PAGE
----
As WEC season kicks off, so do Michelin’s 2016 improvements

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The FIA World Endurance Championship season begins this weekend at Silverstone for the 6 Hours of Silverstone, and that means everyone has improved over the winter to find and unlock even more performance this year.

One of the areas that will be fascinating to watch this year is where LMP1 pace is at for the manufacturers. The reduction in fuel flow and energy per lap is a 7.5 percent cut; the thinking being that the LMP1 pace, particularly at Le Mans last year, was getting to be too out of hand.

As such, teams will need to unlock performance in a new way.

For Michelin, which has a presence in three of the four WEC classes (LMP1, GTE-Pro and GTE-Am), they are tasked with making a tire that continues to perform better while also lasting longer over the course of the six-hour endurance races.

For Pascal Couasnon, Director of Michelin Motorsport, it’s that challenge that continues to drive Michelin in its quest for continual improvement. The company prides itself not just on racing to win, but racing to learn to enhance its street tire technology.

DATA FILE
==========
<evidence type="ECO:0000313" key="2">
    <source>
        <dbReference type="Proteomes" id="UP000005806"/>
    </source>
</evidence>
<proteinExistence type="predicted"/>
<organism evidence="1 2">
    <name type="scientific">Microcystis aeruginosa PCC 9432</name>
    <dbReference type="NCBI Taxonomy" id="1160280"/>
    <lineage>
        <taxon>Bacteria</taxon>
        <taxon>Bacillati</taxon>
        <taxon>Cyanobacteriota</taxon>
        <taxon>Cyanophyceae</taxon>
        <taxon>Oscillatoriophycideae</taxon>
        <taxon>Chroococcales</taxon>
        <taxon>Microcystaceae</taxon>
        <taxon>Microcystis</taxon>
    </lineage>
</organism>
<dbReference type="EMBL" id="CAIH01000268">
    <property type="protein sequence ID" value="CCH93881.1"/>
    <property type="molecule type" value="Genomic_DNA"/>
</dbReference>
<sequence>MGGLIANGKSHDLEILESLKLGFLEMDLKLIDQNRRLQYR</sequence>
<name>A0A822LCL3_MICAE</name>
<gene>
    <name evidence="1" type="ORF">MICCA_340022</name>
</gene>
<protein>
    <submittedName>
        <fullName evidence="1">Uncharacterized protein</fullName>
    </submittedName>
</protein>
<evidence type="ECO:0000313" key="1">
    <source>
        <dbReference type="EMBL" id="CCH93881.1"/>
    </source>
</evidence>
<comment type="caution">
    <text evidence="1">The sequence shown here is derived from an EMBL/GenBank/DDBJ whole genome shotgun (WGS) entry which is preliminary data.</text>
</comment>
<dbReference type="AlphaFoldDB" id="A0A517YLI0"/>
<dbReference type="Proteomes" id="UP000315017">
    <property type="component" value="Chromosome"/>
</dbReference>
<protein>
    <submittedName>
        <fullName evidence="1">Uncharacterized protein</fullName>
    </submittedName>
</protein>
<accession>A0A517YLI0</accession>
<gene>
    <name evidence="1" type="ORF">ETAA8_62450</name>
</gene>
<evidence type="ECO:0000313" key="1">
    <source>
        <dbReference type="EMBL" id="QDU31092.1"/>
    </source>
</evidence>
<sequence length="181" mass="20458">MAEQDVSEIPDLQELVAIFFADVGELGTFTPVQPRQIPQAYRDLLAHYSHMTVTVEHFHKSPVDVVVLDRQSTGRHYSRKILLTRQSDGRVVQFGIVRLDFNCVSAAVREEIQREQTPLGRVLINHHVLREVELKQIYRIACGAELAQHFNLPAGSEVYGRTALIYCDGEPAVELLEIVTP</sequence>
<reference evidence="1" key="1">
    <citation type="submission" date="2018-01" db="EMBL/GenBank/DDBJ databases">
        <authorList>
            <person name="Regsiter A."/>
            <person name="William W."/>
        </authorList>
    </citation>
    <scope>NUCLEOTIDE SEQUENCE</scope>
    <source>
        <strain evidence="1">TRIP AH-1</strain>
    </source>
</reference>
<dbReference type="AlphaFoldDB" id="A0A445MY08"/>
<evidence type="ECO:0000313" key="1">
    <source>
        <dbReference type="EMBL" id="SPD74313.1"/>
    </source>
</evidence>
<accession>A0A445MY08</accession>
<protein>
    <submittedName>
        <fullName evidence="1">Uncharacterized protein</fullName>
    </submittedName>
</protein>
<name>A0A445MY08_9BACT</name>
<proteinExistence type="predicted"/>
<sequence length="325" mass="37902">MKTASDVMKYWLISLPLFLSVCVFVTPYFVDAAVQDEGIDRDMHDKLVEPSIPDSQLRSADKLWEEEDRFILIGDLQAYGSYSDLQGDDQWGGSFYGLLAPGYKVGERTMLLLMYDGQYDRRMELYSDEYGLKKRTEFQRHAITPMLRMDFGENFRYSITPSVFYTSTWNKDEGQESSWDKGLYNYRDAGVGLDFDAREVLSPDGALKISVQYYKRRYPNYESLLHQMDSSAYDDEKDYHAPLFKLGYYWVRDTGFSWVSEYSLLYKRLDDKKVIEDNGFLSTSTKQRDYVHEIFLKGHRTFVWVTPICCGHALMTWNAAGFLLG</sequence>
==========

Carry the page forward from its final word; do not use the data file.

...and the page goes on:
“The WEC is such a great series – it is totally aligned with what we want to do,” Couasnon told NBC Sports in an interview. “Again the challenge is finding what makes sense for the future.

“The test for us is to find more and more performance. Finding the limit, and how to manage the tire. There are very wide temperature windows and for the performance.

“We’ve been able to find high performance to offer a great show in WEC and Le Mans, both for the LMP classes and for the GTE classes.”

An inadvertent bonus for Michelin and an interesting element to watch this year is the tire competition within the GTE ranks, thanks to Aston Martin Racing’s late switch to Dunlop tires for 2016. That is something Couasnon looks forward to this year.

“We loved to work with Aston Martin, but that’s a good thing to have (another) good tire maker,” he explained.

“What’s great in WEC is that it’s open. In some classes, it doesn’t look that way. So that’s going to be a good fight.

“We are ready and delighted to have a fight against our friends from England.”

It’s a variation this year as the WEC GTE classes have tire competition while IMSA’s GT Le Mans class in the WeatherTech SportsCar Championship, which competes concurrently this weekend on the streets of Long Beach, currently don’t.

Couasnon said Michelin would welcome another tire manufacturer back in IMSA for the same reasoning as above.

“That’s correct. That’s the goal,” he admitted.